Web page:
Thiamine is a coenzyme necessary for carbohydrate metabolism. Patients consuming carbohydrates as their primary source of calories require higher intake of thiamine.
Thiamine is required for carbohydrate metabolism, nervous system function, muscle function, and digestion. Since thiamine is a water soluble vitamin, frequent ingestion is required to maintain sufficient levels in the body. Patients who are pregnant or breastfeeding require significant amounts of thiamine. Thiamine deficiency may lead to serious complications of the brain, muscles, heart, and intestines.
Thiamine deficiency leads to beriberi. Wet beriberi is characterized by fluid accumulation in the legs and leads to cardiovascular complications such as palpitations, electrocardiogram abnormalities, and high-output heart failure. Although wet beriberi may rapidly progress to circulatory failure and cause death, replacement therapy will quickly alleviate symptoms. Dry beriberi is characterized by neurologic and motor deficit and responds slowly to replacement therapy. Symptoms include anesthesia of the feet, ataxic gait, footdrop, and wristdrop.
Thiamine deficiency occurs most commonly among alcoholics and is classified as Wernicke-Korsakoff syndrome. A central nervous system disorder, the syndrome presents with neurologic and psychologic manifestations including nystagmus, diplopia, ataxia, and short term memory loss. If Wernicke-Korsakoff is suspected, parenteral thiamine should be administered immediately to prevent irreversible brain damage.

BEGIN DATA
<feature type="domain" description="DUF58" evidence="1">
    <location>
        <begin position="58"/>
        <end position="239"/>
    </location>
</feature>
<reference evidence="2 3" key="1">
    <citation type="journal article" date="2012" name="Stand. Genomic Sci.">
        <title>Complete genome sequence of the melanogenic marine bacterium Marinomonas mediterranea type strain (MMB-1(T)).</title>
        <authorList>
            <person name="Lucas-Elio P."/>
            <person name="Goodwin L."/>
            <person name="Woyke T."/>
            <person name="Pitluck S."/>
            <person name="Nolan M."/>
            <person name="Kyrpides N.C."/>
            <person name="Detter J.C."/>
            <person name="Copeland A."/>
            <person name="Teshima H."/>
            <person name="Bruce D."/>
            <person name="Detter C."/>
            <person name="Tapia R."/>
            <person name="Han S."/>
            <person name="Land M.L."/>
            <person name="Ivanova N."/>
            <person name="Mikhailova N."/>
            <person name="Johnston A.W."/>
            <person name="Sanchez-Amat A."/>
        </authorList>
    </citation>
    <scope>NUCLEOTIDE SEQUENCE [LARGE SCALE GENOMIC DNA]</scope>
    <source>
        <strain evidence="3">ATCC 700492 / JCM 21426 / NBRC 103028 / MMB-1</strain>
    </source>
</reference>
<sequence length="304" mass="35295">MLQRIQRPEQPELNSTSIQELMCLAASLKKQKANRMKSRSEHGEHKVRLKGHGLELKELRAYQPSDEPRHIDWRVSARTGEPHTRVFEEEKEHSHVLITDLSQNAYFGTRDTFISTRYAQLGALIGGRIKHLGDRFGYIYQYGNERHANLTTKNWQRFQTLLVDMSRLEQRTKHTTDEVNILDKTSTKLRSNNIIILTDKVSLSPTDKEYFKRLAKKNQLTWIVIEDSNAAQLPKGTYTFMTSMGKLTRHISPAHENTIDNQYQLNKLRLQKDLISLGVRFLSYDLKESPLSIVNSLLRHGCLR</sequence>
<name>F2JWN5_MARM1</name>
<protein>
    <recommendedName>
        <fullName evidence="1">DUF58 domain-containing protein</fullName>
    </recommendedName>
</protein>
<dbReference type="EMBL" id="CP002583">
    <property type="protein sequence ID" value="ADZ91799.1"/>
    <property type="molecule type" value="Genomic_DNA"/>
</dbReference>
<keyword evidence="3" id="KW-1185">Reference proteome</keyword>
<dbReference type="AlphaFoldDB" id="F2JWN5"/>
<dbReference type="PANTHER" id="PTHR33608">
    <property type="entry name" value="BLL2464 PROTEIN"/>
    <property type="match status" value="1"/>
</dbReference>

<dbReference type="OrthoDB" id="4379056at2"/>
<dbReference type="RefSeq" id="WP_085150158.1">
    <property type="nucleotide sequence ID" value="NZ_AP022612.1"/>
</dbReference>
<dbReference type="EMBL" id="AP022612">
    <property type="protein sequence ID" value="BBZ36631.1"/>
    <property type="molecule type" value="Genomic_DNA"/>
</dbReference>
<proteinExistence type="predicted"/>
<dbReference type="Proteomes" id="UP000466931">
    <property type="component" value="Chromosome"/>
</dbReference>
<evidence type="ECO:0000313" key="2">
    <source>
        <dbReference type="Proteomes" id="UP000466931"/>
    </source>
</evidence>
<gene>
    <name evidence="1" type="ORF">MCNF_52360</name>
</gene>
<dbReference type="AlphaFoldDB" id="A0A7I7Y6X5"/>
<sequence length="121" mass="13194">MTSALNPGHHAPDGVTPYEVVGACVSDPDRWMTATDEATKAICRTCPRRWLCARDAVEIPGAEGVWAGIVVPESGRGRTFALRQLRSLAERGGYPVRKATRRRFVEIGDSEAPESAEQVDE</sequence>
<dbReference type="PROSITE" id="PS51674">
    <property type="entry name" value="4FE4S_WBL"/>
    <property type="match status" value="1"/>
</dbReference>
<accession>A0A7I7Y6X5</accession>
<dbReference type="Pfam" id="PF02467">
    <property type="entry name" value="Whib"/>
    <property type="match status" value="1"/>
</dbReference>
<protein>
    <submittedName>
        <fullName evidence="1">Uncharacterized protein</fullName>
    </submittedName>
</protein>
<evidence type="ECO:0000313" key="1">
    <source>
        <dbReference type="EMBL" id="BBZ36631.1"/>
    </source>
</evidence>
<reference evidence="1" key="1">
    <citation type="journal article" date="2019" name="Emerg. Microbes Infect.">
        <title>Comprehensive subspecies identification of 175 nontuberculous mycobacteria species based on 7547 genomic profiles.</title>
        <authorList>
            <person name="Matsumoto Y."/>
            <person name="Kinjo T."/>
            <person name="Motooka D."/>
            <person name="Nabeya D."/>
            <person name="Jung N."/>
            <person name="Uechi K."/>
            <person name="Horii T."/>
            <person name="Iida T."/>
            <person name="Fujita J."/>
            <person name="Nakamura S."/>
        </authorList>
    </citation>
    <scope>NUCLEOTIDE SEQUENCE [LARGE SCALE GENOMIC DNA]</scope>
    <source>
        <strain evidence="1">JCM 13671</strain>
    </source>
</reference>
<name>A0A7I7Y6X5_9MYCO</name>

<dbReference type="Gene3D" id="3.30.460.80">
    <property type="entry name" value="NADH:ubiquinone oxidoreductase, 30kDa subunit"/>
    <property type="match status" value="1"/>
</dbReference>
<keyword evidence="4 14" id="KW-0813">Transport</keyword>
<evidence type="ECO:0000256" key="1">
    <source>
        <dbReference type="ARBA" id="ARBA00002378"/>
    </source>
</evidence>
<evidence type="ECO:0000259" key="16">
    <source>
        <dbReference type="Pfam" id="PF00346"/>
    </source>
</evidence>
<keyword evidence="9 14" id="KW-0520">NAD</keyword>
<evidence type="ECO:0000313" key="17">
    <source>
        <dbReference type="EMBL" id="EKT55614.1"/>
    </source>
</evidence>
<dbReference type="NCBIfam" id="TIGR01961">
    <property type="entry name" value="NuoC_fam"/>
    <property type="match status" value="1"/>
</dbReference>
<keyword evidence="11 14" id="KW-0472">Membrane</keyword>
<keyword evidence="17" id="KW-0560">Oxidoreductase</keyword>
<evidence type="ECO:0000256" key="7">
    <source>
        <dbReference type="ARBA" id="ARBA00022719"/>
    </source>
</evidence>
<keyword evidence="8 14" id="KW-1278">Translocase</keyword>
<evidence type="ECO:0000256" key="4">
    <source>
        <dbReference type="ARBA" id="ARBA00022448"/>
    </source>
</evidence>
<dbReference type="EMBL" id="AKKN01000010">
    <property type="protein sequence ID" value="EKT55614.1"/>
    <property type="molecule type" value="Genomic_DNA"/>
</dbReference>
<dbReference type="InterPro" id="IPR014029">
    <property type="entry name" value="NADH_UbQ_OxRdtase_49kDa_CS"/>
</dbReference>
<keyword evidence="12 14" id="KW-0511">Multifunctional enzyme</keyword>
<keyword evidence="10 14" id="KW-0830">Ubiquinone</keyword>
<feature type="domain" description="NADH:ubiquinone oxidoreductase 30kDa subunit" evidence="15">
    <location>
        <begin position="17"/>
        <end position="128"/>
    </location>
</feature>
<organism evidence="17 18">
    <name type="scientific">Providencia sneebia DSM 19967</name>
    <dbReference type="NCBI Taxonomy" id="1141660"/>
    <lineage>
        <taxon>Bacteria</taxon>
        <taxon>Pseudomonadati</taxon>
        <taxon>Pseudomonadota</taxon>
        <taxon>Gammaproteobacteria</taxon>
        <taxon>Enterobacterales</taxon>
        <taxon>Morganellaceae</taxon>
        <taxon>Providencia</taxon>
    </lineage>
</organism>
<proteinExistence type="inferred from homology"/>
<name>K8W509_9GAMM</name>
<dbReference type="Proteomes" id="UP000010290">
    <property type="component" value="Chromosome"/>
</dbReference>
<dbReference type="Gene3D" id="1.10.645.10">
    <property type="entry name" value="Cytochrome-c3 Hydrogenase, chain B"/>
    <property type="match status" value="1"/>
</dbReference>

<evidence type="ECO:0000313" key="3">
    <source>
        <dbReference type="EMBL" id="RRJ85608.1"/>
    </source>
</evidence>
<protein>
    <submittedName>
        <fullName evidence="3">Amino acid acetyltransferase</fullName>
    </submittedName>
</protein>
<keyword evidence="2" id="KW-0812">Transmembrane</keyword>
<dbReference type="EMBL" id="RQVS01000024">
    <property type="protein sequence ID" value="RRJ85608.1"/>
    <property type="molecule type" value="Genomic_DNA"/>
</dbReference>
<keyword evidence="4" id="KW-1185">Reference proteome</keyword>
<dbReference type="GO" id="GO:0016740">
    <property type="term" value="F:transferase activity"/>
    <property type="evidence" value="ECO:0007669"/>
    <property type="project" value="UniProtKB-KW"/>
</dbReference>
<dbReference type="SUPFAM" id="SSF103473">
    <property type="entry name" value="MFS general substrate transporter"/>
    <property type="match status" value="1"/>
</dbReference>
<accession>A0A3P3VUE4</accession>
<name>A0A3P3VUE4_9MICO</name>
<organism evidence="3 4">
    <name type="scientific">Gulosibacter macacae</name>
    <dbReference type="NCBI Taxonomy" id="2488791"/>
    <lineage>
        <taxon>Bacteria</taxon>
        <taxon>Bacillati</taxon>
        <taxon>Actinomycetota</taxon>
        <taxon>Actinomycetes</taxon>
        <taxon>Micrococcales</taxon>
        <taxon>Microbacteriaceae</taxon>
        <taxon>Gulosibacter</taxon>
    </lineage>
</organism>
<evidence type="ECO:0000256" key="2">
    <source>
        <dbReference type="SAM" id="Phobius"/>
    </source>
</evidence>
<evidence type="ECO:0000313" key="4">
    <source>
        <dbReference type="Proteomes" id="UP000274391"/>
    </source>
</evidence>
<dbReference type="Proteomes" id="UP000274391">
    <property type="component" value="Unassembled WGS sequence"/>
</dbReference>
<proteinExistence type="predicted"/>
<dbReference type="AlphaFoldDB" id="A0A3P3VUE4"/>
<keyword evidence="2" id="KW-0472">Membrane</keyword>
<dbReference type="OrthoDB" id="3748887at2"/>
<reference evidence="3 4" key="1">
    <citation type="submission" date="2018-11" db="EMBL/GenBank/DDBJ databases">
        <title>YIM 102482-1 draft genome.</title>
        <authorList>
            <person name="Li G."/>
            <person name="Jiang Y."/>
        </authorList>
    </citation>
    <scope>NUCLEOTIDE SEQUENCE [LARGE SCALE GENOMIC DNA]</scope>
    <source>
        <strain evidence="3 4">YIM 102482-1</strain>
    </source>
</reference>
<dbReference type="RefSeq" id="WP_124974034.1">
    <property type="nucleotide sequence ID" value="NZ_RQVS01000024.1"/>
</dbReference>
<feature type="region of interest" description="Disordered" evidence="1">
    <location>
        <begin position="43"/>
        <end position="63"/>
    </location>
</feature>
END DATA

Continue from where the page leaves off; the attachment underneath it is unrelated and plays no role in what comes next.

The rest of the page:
Alcoholics have the highest risk of developing thiamine deficiency. They may develop Wernicke-Korsakoff syndrome and experience neurologic and psychologic symptoms. Since thiamine deficiency may cause irreversible brain damage, parenteral thiamine should be administered immediately in patients suspected to have Wernicke-Korsakoff syndrome.
Alcoholics are often malnourished and experience insulin dysfunction. Glucose is a carbohydrate commonly given to malnourished alcoholic patients. Since thiamine is required for carbohydrate metabolism, supplementation should be given prior to glucose administration.
Supplemental thiamine is administered via intramuscular injection or intravenous line. Patients with severe thiamine deficiencies, such as beriberi or Wernicke-Korsakoff syndrome are given parenteral administration of thiamine.
Enriched whole grains provide a good source of thiamine. Since most whole-grains in industrialized countries are fortified with thiamine, foods such as breads and cereals are a good dietary source of thiamine.
Pork is the highest source of natural dietary thiamine.
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